The Pentagon got the Trump administration to agree to a new “mini-surge” in Afghanistan intended, in disturbingly Vietnam-esque language, to “reverse the decline,” and “end the stalemate”.  The Pentagon convinced Trump that more troops will do the trick.

This is tragedy bordering on farce. And sadly, there is no course in quagmire management for future presidents.

Vietnam was, in truth, a 21-year war, from our first advisors at Dien Bien Phu, where the French were defeated in 1954, to that last helicopter in Saigon in 1975.

Afghanistan is now a 17-year war, with about as realistic hope of ending successfully as Vietnam had at the 17-year mark. And much like in Vietnam, we have no real strategy, and no long-term realistic end state that we can see.

The only thing that keeps Afghanistan going is that very few Americans have a relative in the fight, because we ended universal conscription in 1973.

That was one lesson from Vietnam that our military accepted and put into practice.


Trump’s Syria Policy Could Threaten NATO

The Daily Escape:

Swaziland street scene – 2012 photo by Wrongo

Turkey launched “Operation Olive Branch” against Kurdish militias inside Syria on January 20. Reuters reports that Turkish artillery pounded Kurdish positions, while rockets fired from inside Syria hit two Turkish border towns, wounding dozens. More from Reuters:

Intense Turkish artillery fire and air strikes continued to hit some villages, the YPG said, while fierce battles raged to the north and west of Afrin against Turkish forces and their rebel allies…

Turkey’s Foreign Minister Mevlut Cavusoglu said that Turkey had informed the Syrian government of its military operation in Afrin with a written statement before the incursion was launched. Apparently, Moscow gave the green light to Ankara to commence Operation Olive Branch, and has moved Russian troops out of harm’s way in Afrin. From Stratfor:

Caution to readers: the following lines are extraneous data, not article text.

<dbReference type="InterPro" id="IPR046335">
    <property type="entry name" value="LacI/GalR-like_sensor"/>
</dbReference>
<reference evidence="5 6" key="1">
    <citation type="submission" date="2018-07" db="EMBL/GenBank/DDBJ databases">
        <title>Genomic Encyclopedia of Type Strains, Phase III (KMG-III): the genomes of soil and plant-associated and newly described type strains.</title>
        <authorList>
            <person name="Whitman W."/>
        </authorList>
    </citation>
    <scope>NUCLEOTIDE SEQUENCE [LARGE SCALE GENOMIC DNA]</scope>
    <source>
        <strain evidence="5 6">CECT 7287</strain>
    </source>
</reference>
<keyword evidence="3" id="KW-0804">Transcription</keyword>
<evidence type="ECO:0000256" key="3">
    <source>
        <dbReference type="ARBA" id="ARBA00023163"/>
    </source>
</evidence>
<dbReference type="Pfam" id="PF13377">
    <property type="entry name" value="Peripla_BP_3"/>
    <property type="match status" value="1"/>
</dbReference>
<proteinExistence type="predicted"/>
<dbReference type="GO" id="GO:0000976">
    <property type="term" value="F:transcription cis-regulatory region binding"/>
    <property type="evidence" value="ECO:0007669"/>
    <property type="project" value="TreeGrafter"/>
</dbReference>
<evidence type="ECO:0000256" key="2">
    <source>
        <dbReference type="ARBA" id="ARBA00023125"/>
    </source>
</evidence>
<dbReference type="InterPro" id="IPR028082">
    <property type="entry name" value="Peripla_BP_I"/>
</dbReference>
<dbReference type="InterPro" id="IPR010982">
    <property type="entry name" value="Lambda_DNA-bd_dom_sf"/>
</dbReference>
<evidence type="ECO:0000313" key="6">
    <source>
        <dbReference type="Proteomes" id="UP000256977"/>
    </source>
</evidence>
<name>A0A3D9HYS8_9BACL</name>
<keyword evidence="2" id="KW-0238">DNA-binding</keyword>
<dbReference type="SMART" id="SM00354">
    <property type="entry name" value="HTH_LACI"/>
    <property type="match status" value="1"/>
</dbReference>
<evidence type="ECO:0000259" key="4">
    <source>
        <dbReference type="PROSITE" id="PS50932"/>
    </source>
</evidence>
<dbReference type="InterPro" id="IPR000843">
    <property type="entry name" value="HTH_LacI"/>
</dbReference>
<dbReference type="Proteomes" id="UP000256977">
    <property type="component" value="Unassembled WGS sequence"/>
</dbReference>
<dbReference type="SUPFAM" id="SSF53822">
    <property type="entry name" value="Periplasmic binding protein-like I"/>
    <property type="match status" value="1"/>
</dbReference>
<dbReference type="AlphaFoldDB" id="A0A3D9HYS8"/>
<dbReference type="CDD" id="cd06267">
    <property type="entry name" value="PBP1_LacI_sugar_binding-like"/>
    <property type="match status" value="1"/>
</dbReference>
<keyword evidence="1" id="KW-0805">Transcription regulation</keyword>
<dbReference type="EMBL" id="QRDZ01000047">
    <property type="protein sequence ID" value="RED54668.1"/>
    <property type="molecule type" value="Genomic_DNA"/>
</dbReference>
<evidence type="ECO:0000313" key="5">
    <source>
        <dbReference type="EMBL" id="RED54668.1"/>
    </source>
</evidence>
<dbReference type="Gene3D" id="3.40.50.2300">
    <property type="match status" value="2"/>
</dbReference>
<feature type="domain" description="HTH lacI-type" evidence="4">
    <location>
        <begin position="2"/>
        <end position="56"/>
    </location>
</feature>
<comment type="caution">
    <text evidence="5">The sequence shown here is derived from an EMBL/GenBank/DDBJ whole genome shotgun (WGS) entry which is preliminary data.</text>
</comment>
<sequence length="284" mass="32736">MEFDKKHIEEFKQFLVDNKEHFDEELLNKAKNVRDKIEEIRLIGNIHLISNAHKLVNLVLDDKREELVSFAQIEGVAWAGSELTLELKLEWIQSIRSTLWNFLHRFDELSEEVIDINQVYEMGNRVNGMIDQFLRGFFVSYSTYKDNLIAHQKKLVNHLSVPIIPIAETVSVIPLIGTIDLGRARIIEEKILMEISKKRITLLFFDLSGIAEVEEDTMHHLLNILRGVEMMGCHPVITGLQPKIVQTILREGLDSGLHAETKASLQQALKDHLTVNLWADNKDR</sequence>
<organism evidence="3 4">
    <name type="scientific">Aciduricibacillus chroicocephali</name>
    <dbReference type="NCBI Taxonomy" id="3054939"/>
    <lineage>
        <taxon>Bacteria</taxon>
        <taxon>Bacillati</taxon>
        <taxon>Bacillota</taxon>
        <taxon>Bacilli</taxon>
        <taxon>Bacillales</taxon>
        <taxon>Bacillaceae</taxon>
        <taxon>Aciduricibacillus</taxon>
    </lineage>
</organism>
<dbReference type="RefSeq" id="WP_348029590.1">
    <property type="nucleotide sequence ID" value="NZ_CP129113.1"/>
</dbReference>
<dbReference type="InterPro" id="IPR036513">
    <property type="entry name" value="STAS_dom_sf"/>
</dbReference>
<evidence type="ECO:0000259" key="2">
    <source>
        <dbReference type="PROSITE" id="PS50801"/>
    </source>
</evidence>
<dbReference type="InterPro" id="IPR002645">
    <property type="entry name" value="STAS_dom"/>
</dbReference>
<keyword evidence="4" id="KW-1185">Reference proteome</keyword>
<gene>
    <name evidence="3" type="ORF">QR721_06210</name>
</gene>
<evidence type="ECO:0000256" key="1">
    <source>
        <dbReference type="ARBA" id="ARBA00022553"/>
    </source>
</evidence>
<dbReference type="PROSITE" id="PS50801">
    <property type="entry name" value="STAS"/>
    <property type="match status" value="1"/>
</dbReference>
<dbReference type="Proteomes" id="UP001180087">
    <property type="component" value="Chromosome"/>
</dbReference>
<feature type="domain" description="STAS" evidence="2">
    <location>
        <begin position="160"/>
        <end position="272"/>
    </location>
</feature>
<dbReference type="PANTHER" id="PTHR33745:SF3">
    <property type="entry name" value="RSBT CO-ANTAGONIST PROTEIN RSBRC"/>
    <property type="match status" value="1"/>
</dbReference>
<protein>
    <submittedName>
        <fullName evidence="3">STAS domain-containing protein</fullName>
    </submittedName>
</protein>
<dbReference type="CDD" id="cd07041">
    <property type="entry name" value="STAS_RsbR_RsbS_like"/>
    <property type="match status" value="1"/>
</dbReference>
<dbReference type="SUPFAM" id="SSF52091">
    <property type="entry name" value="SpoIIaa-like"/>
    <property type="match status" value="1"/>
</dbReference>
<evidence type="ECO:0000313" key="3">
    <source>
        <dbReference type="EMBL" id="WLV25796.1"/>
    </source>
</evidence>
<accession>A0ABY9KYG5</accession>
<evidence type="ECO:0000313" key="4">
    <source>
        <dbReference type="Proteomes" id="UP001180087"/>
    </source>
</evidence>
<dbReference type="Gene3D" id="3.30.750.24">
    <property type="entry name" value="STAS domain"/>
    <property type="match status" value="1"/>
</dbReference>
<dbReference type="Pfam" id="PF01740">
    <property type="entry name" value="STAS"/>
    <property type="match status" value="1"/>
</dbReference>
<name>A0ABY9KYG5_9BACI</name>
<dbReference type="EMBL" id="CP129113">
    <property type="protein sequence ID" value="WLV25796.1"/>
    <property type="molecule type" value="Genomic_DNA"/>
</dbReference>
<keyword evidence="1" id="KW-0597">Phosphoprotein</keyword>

The war in Syria should be ending. The Islamic State has lost all the territory it seized in 2014. The Syrian army, backed by Russia and Iran, has confined other anti-government rebels to besieged pockets in the south, on the eastern outskirts of Damascus and in the northwest. Opposition hopes of removing Syrian President Bashar al Assad have vanished. But the war refuses to die. It just takes new forms.

The new fighting is between Turkey and American surrogates. The US announced a post-Islamic State mission that would keep American advisers and their local surrogates in Syria for years to come. The mission calls for the US to train, arm and advise a 30,000-strong, mostly Kurdish border security force. The border that this force will secure is between Syria and Turkey.

Unsurprisingly, this didn’t sit well with Turkey’s president Erdogan, who pledged “to strangle it before it’s even born.” He moved Turkish military units to the border and launched artillery at Kurdish positions in their Syrian enclave of Afrin. Erdogan is a smart guy. He told members of parliament from his Justice and Development Party:

Hey, NATO! You are obliged to take a stance against those who harass and violate the borders of your members.”

Naturally, it’s Turkey’s borders that Erdogan wants NATO to protect from Kurdish militias. The US border security plan could tear NATO apart. Several European partners are unhappy with this latest move by the Trump administration. Importantly, this may commit the US to a long-term presence within a country that doesn’t want us there, and where we have no real strategic interest.

Erdogan’s incursion has received support from al Assad’s government, Russia, and Iran. They see the US plan as a pretext to keep a military presence in Syria, to deprive Syrian authorities control over large swaths of the country and gain some leverage over the war’s likely victors. Joshua Landis at the University of Oklahoma’s Center for Middle East Studies, wrote:

By controlling half of Syria’s energy resources, the Euphrates dam at Tabqa, as well as much of Syria’s best agricultural land, the US will be able to keep Syria poor and under-resourced…

Russia admonished the Kurds that their decision to put their faith in whatever US Central Command (CENTCOM, the controlling regional Defense Department command for Syria and the ME) has planned for them is a poor decision. And the US has already backtracked on their support for the Kurds in Afrin. CENTCOM has announced through a spokesperson, that the US will not continue to support them.